Exploring the Potential Synthesis between Urban Living Laboratories and Energy Cooperatives
Joseph Chambers (The University of Manchester, UK)
The rise of the smart city in political, planning and academic discourse has identified the apparent dichotomy in approaches to this new techno-urban development vision, with often contesting top-down and bottom-up methods being demonstrated. Many of these more bottom-up approaches come under the realm of urban living laboratories (ULL). These ULL focus on user-centric innovation that engages stakeholders of the space and provides a spatial testing area for actions related to sustainability, infrastructure, research and many other endeavours. Despite their best intentions, the powerful role of property rights and political influence can often result in the mere ‘lab-washing’ of cities, where urban elites use the ULL and ride of the coattails of innovation to attract investment. However, as a vital form of urban commons for sharing innovation and ideas, not only regionally but globally, urban labs can play a critical role in the transition to low-carbon. Recent research has noted however, that the future of ULLs may depend on the extent to which the laboratories are able to interconnect with each other, scale up and form networks, possibly leading to better governance support around these innovation practices (Voytenko et al., 2016).

With increasing attention, from government, academia and society at large, being paid towards urban energy cooperatives, this research suggests that stronger collaboration between ULL and these ‘actually existing’ sites of community innovation could help enhance both movements (Seyfang et al., 2014). Whilst occasional cases overseas evidence linking up between energy cooperatives and smart urbanism movements (Obinna et al., 2016), there is a notably void in research exploring this within a UK context. This paper has sought to fill this gap within current understanding by investigating (i) the current interconnections between ULL and urban energy cooperatives in the UK, (ii) the potential limitations and benefits between a fusion between such innovation frameworks and energy organisations and (iii) how non-governmental actors could best support such a fusion in face of current smart city development visions.
Energy Justice and the Legacy of Conflict: Assessing the Kosovo C Thermal Power Plant Project
Teresa Lappe-Osthege (The University of Sheffield, UK)
Jan-Justus Andreas (University of York, UK)
The concept of energy justice has emerged as an important theoretical and methodological tool aiding to understand challenges in the extraction, production and consumption of energy, and its societal, economic, environmental and security implications. We apply energy justice as an analytical framework to analyse the political, societal and environmental impacts of energy policies in the context of post-conflict instability. Using the Kosovo C project as a case study, a planned lignite power plant and its associated infrastructure, we utilise the three tenets of energy justice (distributional, procedural, and justice as recognition) and Sovacool and Dworkin’s (2015) eight aspects of just energy decision-making to depict the opportunities and challenges of the empirical application of energy justice in a post-conflict environment. The application of energy justice to the Kosovo case identifies the legal/regulatory and the temporal dimensions as crucial challenges to just energy policies in a context in which: (i) the lack of due process, good governance, and ongoing post-conflict tensions aggravate the societal, economic and environmental impacts of energy policies; (ii) accessibility and affordability of energy is prioritised over the promotion of sustainability; and (iii) intra- and intergenerational equity concerns take a backseat in the face of immediate state-building priorities.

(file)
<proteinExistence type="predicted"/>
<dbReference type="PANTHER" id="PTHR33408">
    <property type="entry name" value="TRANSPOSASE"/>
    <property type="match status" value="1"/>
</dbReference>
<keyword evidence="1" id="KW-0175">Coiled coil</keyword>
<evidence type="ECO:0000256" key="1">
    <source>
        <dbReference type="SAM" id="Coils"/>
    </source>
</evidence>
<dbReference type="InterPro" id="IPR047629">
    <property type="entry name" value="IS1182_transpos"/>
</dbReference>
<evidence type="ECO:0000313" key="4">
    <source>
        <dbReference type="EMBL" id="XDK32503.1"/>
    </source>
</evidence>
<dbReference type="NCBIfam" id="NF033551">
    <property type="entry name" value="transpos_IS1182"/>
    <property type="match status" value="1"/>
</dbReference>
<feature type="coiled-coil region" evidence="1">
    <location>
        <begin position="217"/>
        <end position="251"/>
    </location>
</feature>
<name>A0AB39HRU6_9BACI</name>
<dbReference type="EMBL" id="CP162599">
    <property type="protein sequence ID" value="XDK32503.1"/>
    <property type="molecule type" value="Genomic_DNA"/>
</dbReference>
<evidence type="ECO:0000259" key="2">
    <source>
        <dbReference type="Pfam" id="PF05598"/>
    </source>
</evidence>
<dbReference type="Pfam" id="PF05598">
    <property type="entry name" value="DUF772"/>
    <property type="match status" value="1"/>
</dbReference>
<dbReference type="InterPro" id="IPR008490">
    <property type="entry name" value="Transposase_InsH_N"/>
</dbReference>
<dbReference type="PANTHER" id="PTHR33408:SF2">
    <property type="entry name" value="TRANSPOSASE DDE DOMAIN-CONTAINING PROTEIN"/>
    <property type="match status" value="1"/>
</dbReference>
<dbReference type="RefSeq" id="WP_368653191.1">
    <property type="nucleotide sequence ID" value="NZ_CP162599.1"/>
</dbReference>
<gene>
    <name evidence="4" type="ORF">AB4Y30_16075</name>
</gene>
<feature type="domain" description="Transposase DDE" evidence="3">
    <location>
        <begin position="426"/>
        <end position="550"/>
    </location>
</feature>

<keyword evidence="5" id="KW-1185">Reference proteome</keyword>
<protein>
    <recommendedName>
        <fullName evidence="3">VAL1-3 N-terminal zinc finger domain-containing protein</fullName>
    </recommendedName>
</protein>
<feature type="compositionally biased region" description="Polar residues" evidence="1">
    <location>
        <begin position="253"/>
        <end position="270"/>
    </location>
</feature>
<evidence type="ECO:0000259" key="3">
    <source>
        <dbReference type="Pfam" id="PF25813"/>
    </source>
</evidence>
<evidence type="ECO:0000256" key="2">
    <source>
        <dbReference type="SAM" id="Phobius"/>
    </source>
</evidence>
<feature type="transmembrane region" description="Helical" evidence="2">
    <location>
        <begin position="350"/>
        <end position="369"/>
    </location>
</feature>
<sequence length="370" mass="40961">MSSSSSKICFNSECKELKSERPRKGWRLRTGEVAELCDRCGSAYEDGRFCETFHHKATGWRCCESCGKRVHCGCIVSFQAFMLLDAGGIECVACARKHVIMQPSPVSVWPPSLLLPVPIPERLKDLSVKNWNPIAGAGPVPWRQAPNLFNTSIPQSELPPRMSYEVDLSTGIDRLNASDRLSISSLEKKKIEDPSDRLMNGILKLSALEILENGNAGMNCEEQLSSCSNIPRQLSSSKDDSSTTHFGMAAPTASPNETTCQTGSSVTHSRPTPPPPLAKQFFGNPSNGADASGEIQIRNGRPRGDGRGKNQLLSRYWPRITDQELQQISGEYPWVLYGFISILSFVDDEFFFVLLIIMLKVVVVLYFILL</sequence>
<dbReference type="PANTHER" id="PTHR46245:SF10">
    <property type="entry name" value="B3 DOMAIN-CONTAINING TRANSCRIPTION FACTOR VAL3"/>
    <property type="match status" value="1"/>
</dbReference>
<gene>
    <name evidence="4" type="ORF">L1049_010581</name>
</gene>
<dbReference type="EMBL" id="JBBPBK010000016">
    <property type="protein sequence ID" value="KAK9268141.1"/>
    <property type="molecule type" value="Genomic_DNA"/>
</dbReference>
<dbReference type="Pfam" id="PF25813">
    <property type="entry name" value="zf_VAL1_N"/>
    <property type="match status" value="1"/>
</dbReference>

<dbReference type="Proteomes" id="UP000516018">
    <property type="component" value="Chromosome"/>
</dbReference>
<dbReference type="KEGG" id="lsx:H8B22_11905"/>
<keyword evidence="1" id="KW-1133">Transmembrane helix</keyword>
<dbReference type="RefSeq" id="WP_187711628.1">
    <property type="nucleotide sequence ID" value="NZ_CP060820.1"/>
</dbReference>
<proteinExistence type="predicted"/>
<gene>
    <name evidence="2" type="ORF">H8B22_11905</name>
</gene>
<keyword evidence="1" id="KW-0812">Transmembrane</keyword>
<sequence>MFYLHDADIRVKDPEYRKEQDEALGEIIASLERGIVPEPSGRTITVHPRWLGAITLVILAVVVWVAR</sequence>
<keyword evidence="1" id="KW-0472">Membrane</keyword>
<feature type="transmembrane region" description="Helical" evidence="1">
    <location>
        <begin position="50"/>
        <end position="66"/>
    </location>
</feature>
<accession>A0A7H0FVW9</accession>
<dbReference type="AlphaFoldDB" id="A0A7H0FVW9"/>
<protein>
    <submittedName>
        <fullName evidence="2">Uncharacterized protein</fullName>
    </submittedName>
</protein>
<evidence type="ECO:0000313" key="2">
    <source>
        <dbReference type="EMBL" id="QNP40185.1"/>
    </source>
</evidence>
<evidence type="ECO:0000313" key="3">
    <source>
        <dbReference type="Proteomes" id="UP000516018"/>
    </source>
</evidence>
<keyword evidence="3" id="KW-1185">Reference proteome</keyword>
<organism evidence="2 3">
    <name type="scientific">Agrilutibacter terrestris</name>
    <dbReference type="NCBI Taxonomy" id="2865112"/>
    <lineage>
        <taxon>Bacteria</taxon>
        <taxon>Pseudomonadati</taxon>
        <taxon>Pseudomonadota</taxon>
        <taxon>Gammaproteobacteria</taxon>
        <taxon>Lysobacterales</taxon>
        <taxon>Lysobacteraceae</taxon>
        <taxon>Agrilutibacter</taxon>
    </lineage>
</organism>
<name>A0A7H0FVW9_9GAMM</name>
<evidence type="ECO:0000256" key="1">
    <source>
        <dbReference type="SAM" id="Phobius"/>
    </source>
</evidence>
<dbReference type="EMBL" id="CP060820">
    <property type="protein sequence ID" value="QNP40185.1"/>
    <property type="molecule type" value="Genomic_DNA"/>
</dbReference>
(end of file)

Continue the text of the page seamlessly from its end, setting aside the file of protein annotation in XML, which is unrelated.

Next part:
Direct-load control and energy justice
Philippa Calver (The University of Manchester, UK)
This presentation presents findings from an enquiry on the use of heat pumps to provide domestic demand-side (DSR) from the perspective of social housing tenants. DSR, a proposed way of adjusting domestic electricity consumption, is seen by many as a way to overcome a number of challenges within the UK power network including balancing demand and supply to enable greater penetration of intermittent renewables as well as to reduce pressure on the grid at peak time. With the growing understanding of the shortcomings of domestic energy service provision, such as under consumption by some households, and the lack of shared access to affordable energy, it is therefore important to ask: is there an opportunity for demand-response alongside heat pumps to alleviate energy vulnerability or will this system further exacerbate it? This research presents preliminary analysis of data from semi-structured household interviews collected as part of a demand-side response project within Social Housing; the NEDO project in Greater Manchester. This large scale project, a collaboration between a number of UK and Japanese partners, has seen 500 heat pumps installed in in the Greater Manchester region. Interview questions have been developed around existing frameworks of energy justice, enabling reflections on the suitability of this form of demand-side response for the targeted population.
Kirsten Jenkins (University of Sussex, UK)